Chair Homendy has served as the agency’s 44th Board Member since August 2018. She has debated and approved numerous investigation reports, provided expert testimony at the federal and state levels on a wide range of transportation safety issues, and launched with the NTSB “Go Team” on numerous investigations.
From 2004 to 2018, Chair Homendy served as the Staff Director of the Subcommittee on Railroads, Pipelines, and Hazardous Materials under the jurisdiction of the Committee on Transportation and Infrastructure (T&I Committee) of the U.S. House of Representatives. In that role, Chair Homendy was the most senior strategic advisor on safety and economic issues involving the rail industry and its employees and passengers. In addition, she was responsible for strategic advice regarding the safety of transporting oil and gas by pipeline, and transporting hazardous materials in all modes, including aviation.
Throughout her tenure on the T&I Committee, Chair Homendy successfully advocated for the inclusion of NTSB safety recommendations in relevant legislation. She was instrumental to ensuring that the 2008 reauthorization of rail programs included a requirement that positive train control (PTC) technology be installed on most of the U.S. railroad network — a safety milestone she was able to celebrate from her vantage point as an NTSB Board Member when it was fully implemented.
PTC is designed to prevent train-to-train collisions, overspeed derailments, incursions into established work zones, and movements of trains through switches left in the wrong position. NTSB estimates that PTC could have prevented 154 rail accidents that killed more than 300 people and injured more than 6,800 passengers, crewmembers, and other rail workers since 1969. In her work at the NTSB, Chair Homendy remains dedicated to improving rail worker and passenger safety.
In 2010, Chair Homendy spearheaded the T&I Committee’s extensive oversight investigations of the nation’s pipeline and hazardous materials safety program and the largest and costliest inland oil spill in U.S. history that occurred in Marshall, Michigan. She helped shape numerous laws that led to improvements in pipeline leak detection, mitigation, and emergency response, including the installation of excess flow valves on distribution pipelines. Chair Homendy continues to push for improvements in pipeline safety in her current role.
Following several high-profile transportation incidents involving the use of drugs and the rise of opioids use in the transportation sector, Chair Homendy led the T&I Committee’s 2018 multimodal, in-depth review of the U.S. Department of Transportation’s (USDOT) drug- and alcohol-testing program. The resulting report identified significant gaps in the program and made recommendations to USDOT and Congress to improve transportation safety.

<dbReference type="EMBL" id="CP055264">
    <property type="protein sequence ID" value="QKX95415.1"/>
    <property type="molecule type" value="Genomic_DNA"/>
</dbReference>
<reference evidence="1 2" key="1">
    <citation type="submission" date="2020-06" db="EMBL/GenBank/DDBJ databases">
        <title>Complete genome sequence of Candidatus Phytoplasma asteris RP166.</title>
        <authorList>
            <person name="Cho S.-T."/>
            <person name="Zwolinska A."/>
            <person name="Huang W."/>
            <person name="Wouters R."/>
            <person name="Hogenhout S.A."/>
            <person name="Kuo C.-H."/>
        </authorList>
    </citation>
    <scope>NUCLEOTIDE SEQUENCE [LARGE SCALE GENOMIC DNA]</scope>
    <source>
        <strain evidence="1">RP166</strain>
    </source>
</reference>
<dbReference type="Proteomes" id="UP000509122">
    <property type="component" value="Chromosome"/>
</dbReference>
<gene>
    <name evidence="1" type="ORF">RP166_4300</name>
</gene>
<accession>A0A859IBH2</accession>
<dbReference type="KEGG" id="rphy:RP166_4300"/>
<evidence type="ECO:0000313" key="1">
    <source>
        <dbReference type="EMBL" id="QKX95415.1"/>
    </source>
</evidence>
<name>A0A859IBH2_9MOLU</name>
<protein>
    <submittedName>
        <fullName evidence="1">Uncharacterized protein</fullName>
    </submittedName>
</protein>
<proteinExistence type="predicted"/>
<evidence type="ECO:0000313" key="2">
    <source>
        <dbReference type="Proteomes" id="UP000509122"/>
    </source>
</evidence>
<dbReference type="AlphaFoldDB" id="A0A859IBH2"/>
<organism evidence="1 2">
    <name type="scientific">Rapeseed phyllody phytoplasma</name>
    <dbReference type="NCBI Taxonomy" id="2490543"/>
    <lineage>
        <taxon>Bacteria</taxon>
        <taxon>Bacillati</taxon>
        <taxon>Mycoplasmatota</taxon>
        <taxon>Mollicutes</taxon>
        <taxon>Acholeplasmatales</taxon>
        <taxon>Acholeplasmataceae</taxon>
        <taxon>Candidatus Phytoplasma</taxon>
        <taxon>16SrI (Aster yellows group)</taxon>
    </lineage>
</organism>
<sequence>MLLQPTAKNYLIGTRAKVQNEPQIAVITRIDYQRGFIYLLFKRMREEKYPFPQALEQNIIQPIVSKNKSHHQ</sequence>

Earlier in her career, Chair Homendy held a position with the International Brotherhood of Teamsters, where she represented the interests of working families before Congress and the Executive Branch, focusing on transportation (trucking, rail, and aviation) and international trade issues. She served as a classified staff liaison for the Teamsters on the President’s Advisory Committee on Trade Policy and Negotiations, the U.S. Department of Labor’s Advisory Committee on Trade, and the U.S. National Administrative Office’s North American Agreement on Labor Cooperation.
In an earlier role at the Transportation Trades Department (TTD) of the AFL-CIO, Chair Homendy spearheaded transportation labor’s efforts to reauthorize the Intermodal Surface Transportation Efficiency Act (ISTEA) and the USDOT hazardous materials safety program. Before that, Chair Homendy was with the American Iron and Steel Institute, where she advocated for the American steel industry and its employees before Congress in the areas of domestic manufacturing, transportation, environment, and energy.
Chair Homendy is an enthusiastic student of all NTSB modal areas. In addition to earning Pro Board® certification as a Hazardous Materials Responder at the Core Operations Level (with Product Control and Personal Protective Equipment Mission Specific Competencies), Chair Homendy completed Private Pilot Ground School and is currently completing the requirements to obtain a private pilot license, and holds an M2 motorcycle endorsement. She is also an avid runner and cyclist, which fuels her advocacy work on behalf of vulnerable road users.
Chair Homendy is a graduate of the Pennsylvania State University and is pursuing a Master of Transportation Safety Administration degree at the Institute for Global Road Safety and Security at Clemson University.
Updated April 18, 2023